The US-led coalition fighting Islamic State on the battlefields of Iraq is about to launch hostilities on a new front, with a coordinated, worldwide information assault.
“That process is underway now,” US President Barack Obama’s special envoy to counter IS, retired Marine general John Allen, told Fairfax Media. “Just as we took ISIL head-on in the physical space to slow, stop and impede its momentum, we’re faced with the same challenge in the information space.”
“Daesh,” he said, using the group’s Arabic acronym, “will not be fully remedied until we kill the idea of Daesh, and that’s in the information sphere.”
The Abbott government is understood to be mulling changes to the law to cancel welfare payments and even the citizenship of suspected terrorists, provided they hold another citizenship so are not rendered stateless.
Prime Minister Tony Abbott will make a major national security announcement on Monday – flagging proposed changes – that is expected to draw on the Martin Place inquiry as well as a separate review of Australia’s national security architecture.
Visiting Canberra to coordinate the plan with the Abbott government, Mr Allen said the coalition was setting up information centres around the world.
The centres “will be surveilling social media across the spectrum. They will be spotting trends, and then countering them ultimately with our own message”.
“What’s important is that the face of the message and the voice of the message is relevant to the particular population that we seek to influence.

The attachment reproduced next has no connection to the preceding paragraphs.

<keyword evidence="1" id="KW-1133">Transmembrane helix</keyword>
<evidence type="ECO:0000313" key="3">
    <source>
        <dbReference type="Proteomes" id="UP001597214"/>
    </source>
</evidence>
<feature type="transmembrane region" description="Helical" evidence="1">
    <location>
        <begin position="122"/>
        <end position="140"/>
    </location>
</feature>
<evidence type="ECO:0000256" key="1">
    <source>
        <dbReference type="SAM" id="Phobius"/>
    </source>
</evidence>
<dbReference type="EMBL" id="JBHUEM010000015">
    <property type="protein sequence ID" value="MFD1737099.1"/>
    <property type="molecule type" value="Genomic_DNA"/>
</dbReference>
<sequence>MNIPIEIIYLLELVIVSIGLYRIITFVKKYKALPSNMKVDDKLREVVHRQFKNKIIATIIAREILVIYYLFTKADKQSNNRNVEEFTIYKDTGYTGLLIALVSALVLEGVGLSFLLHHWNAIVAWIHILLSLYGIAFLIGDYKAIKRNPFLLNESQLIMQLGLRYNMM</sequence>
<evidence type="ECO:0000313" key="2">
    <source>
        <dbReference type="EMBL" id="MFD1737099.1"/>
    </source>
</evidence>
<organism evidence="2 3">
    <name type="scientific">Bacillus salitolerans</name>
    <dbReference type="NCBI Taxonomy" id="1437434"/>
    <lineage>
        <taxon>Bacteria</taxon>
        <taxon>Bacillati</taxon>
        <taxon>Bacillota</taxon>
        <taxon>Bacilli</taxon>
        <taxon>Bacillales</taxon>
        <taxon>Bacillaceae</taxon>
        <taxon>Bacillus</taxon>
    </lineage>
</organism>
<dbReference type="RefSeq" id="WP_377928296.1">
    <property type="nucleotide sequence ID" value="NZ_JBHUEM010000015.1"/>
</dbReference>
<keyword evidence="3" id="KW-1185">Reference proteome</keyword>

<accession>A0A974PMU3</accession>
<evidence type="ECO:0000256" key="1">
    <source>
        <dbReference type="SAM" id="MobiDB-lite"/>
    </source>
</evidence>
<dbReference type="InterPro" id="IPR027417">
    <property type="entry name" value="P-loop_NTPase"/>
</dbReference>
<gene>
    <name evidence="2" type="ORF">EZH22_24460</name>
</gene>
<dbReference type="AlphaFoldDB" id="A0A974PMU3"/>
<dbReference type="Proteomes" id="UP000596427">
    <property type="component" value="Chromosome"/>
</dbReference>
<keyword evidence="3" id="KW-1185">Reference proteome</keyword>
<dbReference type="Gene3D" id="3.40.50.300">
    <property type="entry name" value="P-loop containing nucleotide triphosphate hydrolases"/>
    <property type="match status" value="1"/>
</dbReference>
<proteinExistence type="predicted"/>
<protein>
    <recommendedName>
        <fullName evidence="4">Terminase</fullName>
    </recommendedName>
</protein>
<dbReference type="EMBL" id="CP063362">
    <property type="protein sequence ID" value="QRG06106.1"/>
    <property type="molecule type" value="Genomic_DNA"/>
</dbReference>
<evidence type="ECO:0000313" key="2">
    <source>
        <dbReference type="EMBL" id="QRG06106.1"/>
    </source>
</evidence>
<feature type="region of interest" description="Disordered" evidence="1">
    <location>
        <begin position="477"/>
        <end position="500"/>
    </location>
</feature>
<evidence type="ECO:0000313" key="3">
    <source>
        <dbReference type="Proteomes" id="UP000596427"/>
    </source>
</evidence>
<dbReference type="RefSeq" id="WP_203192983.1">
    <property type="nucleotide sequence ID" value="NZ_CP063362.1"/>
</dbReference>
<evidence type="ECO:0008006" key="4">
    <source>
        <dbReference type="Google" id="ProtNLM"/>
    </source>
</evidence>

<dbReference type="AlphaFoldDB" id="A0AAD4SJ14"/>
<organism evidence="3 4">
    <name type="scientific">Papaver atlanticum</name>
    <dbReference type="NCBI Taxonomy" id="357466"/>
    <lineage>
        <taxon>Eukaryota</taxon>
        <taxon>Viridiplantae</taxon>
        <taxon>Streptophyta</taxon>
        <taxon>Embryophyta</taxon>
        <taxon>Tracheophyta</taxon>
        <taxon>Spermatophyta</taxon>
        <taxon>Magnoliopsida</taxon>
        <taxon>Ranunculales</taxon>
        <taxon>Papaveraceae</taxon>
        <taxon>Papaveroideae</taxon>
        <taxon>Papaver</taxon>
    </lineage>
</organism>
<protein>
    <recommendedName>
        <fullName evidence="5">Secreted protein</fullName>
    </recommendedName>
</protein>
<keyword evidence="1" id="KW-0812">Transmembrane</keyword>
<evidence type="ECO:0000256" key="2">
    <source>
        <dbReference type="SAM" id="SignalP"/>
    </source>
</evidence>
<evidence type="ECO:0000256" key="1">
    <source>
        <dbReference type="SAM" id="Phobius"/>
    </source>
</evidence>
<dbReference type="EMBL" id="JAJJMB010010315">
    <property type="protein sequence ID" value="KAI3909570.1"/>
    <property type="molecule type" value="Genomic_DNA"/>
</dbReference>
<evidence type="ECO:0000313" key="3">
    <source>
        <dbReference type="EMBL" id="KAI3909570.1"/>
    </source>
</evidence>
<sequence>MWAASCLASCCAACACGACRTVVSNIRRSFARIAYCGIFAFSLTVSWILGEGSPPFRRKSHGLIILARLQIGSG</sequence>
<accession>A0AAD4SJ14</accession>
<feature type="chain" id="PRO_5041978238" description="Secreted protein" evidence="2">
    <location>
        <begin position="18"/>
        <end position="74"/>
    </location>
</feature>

“In the Gulf, an Arab face and a Muslim voice is extraordinarily important to influence those young men and women who might seek to be part of this.
“In Europe, it would look and sound different, in South Asia it would look and sound different, and in East Asia” and so on in the various regions.
Mr Allen said that countering the appeal of IS propaganda was essential to halting the flow of new recruits, including foreign fighters who seek to travel to the battlefields from countries such as Australia.
There was “enormous” scope to cooperate and collaborate with Australia in this venture, Mr Allen said. He thanked Australia for its contribution, physical and moral: “I think it’s a challenge to all nations that are built as free societies on the rule of law and the desire ultimately for human rights to be paramount in a society.” Mr Allen said IS’s momentum had been stopped on the Iraqi battlefield, and it was time to move to counteroffensive in the information realm.
“We have exploded the myth of their invincibility, their inevitability,” said the former commander of the coalition war in Afghanistan.
“It’s an explicit objective on our part. Because there may be individuals who seek to come to the battlespace through a sense of religious commitment, there are those who will come simply to be part of the experience of war and to be associated with an organisation that appears to be undefeatable.
“So people understand Daesh is not invincible, that it’s not ultimately buttressed by teaching of Islam, that it can be defeated, all of that message, nuanced to the populations in various parts of the globe where it will resonate.”
He acknowledged that IS was exploiting real grievances: “It exists because of a whole series of socioeconomic, political causes that has created the opportunity for an organisation like that to exist.
“In this case it’s Syria and the problems associated with the regime of Bashar al-Assad and so on. So as we have discussions about how to deal with Daesh, we have discussions about how to remedy some of these persistent underlying undercurrents that can give rise to Daesh and other organisations.”
He agreed with the British Foreign Secretary, Philip Hammond, who has said that it will take a generation to defeat IS.
“It’s going to take time, and it will take time.”